A wee-small-hours whinge

It’s 3.41am. And I can’t sleep. So here I am drafting my weekly blog. Sad, I hear you mutter. So perhaps you’ll forgive me if I indulge in a mini-rant this week – actually it’s hard to be vitriolic when your ears are assailed by a fantastic chorus of birdsong.

Last week saw the final of the Great British Menu competition. I watched amazed – the disasters as well as the triumphs, the self-doubt as well as the ambition, eight grown men with a plethora of top restaurants among them, and not a few Michelin stars, all slaving over a hot stove (and in one case a counter-top barbeque!) competing for the honour of cooking a banquet for homecoming troops. And I saw many similarities with writing.

A few to give you a flavour:
• there is a multiplicity of ways to create a gourmet dish/a riveting book
• success requires endless practice and persistence as well as aptitude and talent
• there may be a set of basic components for a given recipe/genre of writing but it’s the magical touches and expert handling that transform a rustic favourite into a gastronomic delight/ a homely story into an engrossing read

But the one that strikes a painful cord with me is:
• Just because you cook for friends and family doesn’t make you a top chef, any more than dashing off emails on a regular basis equates to being a best-selling novelist

Now, as published authors go, I lurk somewhere in the hinterland just north of total obscurity, but I do struggle with the assumption that what I do anyone could do, probably better. I’ve lost count of the number of people who’ve as good as told me they would/could be writers if they weren’t too busy saving the world, or doing something much more worthwhile (oh, things like keeping in touch with friends; doing very occasional bursts of part-time activity for a charity; keeping the lawn edged; staying abreast of developments in The Archers). Cue suppressed grinding of teeth. Hello? Do they know how friendly and welcoming a native Emperor Publisher really is? Have they ever actually poked their noses into the lair of a Lesser Crested Agent? Happily for them (sadly for me) I’ve never actually voiced my irritation or disbelief – well, not so far anyway. No, my liver is evidently two shades paler than a Casablanca lily.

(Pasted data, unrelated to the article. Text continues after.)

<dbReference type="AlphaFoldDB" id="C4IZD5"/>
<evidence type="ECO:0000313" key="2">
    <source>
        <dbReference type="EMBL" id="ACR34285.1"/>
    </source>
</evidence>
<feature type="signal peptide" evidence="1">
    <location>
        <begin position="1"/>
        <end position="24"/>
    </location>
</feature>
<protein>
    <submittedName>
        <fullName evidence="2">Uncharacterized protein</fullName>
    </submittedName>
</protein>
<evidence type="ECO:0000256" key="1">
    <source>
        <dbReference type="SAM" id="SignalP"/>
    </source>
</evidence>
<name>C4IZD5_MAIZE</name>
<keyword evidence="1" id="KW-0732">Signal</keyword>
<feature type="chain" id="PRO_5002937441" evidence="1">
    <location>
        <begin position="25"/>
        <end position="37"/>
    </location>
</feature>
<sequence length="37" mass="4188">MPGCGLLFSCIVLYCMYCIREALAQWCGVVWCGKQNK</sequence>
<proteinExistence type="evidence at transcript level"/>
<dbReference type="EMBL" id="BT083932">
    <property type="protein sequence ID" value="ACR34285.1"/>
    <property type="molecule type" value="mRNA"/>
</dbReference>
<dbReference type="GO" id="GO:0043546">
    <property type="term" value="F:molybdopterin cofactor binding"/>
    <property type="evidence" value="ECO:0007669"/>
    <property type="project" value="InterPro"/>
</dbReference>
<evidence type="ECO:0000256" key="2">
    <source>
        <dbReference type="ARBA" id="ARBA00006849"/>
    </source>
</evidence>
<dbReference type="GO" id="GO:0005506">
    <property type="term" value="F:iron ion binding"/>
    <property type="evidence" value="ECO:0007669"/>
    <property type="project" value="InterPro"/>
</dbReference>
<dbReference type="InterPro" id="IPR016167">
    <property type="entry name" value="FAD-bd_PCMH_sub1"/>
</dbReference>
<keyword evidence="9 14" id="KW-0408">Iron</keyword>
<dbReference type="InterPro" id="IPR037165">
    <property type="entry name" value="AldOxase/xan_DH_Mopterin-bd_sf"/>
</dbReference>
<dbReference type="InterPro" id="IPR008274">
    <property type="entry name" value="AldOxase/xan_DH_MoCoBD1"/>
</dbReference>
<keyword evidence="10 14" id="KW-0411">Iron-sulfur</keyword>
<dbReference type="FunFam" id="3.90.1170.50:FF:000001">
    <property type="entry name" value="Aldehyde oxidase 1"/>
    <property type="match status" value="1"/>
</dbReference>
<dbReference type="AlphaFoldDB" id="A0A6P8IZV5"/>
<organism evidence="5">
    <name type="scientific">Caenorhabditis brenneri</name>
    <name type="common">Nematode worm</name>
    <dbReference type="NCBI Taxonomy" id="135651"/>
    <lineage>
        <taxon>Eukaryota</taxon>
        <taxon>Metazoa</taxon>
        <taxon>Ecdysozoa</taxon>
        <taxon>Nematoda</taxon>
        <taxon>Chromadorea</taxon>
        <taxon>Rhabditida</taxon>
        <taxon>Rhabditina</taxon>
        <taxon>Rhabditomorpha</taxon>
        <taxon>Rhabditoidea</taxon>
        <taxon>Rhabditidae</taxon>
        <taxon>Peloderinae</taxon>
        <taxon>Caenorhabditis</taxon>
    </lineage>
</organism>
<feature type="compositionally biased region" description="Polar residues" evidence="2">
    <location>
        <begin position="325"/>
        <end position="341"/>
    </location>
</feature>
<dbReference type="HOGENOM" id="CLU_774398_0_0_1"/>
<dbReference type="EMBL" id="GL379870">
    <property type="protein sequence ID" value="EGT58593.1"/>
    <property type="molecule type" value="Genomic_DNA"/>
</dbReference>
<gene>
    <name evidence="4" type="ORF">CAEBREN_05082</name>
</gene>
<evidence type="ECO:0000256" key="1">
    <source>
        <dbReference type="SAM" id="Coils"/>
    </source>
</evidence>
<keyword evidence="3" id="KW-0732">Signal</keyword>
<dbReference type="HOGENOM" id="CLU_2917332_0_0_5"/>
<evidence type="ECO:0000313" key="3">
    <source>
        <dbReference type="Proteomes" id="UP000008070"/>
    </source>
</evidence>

But hang it all, when someone says to me, ‘I’m an accountant/lawyer/mechanic/plumber/teacher/landscape architect/unicycle rider (delete as appropriate) I don’t reply, ‘Ah yes, I’m going to be one when I’ve finished the family shopping, read War and Peace and had my nails done.’ And in my earlier lives when I said I was a nurse/midwife/university researcher no-one ever said, ‘Oh, I’m thinking of doing that as soon as I’ve finished my tax return, hosted our neighbourhood Scrabble competition and built a pottery yurt in my back garden.’ So can anyone tell me why writing is so undervalued?

Even the birds are suddenly silent. And at 4.01am it’s broad daylight.